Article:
Tag Archives: Confidence

My ideas to improve my conversational skills in a new language

Recently, I have had a number of things that have been making me frustrated while trying to learn a second language. I think it has to do with a couple of things. Firstly, I am impatient. I want to learn this language more than anything I have ever wanted before. The second issue is that I am still struggling to speak easily in conversation despite the amount of practice I have done and the large amount of vocabulary I know. Does this sound familiar to you?

I have been studying the language I want to learn in a serious way for about 8 months now. There has been progress, I can do things I could not do 8 months ago. I can actually talk to a native speaker to communicate simple ideas, I understand quite a bit when reading and listening too. These are all signs of progress which is good. However, I have felt like my progression has slowed down instead of continued to accelerate. Obviously I have learned some new things but, likely not the right things that will help to improve my flow in conversation.

So, I had to start reflecting on what is preventing me from learning this language quickly. Why is it taking me so long to learn?  I have a few ideas, maybe you guys can leave your comments below and share some of your own discoveries to help other language learners get over challenges they are facing.

The goal I am working on right now is to be able to have a 30 minute conversation in my new language without feeling anxious or feeling like I am constantly straining my ears to understanding what the other person is saying to me. My goal is not fluency right now, it is only to be at a stage where it doesn’t feel difficult to communicate. So I asked myself: What part of the conversation is the most difficult?

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My first realization was that I was frustrated in general with the language. For the first time since I have started learning, I actually considered taking a break from learning for a while. That is not going to happen, I don’t want to lose the progress I have made.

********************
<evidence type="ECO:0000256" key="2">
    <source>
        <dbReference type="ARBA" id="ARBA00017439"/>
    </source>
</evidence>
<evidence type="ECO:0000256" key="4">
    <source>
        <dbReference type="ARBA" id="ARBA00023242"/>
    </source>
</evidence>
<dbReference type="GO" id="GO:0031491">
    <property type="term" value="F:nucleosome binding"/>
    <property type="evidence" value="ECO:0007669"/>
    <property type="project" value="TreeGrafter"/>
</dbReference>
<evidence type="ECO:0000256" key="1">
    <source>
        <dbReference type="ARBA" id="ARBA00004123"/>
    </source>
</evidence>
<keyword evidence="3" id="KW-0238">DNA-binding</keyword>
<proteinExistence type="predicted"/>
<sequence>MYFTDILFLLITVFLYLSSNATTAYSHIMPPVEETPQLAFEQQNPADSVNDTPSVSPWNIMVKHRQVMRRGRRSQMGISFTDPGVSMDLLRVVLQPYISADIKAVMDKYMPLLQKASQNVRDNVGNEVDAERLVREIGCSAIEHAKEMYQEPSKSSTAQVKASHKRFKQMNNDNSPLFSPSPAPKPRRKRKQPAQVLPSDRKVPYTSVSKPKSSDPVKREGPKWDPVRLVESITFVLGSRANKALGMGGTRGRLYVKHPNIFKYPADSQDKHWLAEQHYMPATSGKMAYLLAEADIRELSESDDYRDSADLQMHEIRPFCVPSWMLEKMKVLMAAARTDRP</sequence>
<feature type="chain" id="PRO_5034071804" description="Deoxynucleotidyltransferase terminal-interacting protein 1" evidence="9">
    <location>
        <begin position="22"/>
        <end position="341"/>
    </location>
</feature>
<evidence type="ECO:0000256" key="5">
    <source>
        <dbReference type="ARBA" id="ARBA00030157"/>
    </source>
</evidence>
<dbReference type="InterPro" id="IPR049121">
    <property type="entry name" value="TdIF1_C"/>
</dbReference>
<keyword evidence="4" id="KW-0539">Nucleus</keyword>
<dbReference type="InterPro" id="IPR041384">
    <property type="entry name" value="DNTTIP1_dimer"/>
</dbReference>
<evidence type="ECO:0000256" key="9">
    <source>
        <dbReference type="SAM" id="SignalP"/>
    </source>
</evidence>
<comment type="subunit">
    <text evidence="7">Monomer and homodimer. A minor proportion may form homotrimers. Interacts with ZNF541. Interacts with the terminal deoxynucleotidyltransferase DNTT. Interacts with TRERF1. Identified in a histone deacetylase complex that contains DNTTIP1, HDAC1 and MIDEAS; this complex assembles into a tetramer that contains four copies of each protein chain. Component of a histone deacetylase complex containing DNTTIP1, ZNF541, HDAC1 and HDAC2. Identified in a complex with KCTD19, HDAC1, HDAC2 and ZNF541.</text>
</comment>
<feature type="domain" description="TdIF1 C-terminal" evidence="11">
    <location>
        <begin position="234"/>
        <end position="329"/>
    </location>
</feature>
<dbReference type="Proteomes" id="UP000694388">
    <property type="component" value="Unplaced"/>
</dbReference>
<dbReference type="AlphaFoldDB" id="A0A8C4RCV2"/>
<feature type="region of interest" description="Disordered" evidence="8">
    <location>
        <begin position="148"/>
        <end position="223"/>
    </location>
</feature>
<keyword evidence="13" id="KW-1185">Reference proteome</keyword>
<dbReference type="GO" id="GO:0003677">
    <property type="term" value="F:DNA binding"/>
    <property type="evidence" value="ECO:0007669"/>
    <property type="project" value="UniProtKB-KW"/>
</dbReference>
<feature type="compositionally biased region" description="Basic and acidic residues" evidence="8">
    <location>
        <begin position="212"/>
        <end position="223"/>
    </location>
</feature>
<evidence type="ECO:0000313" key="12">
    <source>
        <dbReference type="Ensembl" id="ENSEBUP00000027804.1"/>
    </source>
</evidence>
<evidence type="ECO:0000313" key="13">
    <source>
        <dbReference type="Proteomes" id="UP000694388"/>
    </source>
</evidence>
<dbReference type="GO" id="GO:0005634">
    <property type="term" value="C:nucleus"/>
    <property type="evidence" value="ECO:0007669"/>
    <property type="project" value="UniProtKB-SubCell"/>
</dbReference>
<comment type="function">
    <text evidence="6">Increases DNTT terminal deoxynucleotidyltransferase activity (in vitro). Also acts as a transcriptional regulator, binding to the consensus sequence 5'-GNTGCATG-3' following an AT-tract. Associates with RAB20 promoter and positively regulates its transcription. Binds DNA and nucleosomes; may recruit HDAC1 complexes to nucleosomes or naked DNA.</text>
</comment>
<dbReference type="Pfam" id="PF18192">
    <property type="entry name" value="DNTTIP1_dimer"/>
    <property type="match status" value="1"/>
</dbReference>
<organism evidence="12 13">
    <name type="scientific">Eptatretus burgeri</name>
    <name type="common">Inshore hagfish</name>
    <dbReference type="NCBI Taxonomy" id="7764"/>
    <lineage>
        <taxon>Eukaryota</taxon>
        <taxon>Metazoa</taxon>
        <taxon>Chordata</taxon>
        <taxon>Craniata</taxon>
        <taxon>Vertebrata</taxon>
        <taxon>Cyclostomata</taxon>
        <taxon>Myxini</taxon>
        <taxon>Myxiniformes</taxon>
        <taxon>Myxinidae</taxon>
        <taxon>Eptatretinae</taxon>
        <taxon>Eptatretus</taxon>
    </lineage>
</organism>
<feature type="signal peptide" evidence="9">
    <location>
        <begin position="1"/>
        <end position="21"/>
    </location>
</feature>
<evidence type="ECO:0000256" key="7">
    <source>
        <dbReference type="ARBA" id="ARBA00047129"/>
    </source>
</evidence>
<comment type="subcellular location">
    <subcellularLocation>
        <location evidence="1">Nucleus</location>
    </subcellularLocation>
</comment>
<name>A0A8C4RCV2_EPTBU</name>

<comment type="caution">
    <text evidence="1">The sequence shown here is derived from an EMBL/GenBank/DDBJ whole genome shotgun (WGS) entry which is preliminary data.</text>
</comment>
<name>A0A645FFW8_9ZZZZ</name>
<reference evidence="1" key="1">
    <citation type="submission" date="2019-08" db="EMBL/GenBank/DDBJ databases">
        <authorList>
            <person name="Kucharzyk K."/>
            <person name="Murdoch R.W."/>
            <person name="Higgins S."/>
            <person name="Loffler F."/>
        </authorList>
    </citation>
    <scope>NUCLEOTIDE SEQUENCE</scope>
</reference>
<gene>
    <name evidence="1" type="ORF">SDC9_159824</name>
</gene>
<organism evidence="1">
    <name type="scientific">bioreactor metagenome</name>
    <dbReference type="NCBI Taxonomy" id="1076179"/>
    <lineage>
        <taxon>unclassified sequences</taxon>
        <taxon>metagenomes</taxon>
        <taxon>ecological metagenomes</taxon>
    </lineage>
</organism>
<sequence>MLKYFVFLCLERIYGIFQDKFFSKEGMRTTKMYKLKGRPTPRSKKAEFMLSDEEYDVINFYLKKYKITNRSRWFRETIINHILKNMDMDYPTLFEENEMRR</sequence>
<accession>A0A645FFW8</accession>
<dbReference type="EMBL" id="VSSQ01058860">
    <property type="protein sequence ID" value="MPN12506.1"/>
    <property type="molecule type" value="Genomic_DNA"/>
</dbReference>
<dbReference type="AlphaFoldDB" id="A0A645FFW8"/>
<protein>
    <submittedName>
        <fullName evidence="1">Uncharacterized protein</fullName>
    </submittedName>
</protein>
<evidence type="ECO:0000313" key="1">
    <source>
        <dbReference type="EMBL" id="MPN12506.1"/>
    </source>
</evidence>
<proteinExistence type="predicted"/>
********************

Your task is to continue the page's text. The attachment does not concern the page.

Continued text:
I don’t know about you but when I am frustrated I do not learn very well, my focus is very poor and I am even less receptive to criticism or corrections. In fact, when I am in a frustrated state of mind, the corrections have received actually take away from my confidence while speaking! What is interesting is that I WANT corrections, I need to know how to speak like a native speaker and how they would say it naturally. So, why am I losing confidence and feeling like a failure when I make a mistake? I can tell you, it is not in my mindset, it is my natural emotional reaction. I think it comes from the school system and how it is ‘bad’ to be wrong.

You may want to read my last article I wrote about problems with learning in a classroom or a group environment to understand what I am talking about in more detail.

I noticed I needed to focus on improving the areas where I am struggling during my conversations. Lately, I have been avoiding my grammar and verb textbook because I am trying to stop thinking like a word-for-word translator or conjugating verbs like a grammar textbook; however, there were 2 past tenses that I have been unable to use in conversation because I am always doubting myself. I can’t remember the verb ‘rules’ and which verbs have the exceptions. So naturally, I have not been using it and I have forgotten the rules. To my surprise, I was able to review the 2 tenses and the rules in less than an hour (rather than the month it took me to learn the first time). I have no idea why I didn’t do this sooner.

A concern that I really needed to address (to look at), was my reaction to corrections. Consciously, I know that corrections are what I want and need. My emotional reaction says something different. I decided to make this into a positive mental game. Every time I make a mistake (and the other person is nice enough to correct me), I give myself a point or make a note to myself that this is a positive thing. ‘Mistakes’ signify that I am speaking outside of the vocabulary and grammar that I am comfortable speaking. The more mistakes I make, the more corrections I receive, the more I can learn in one conversation.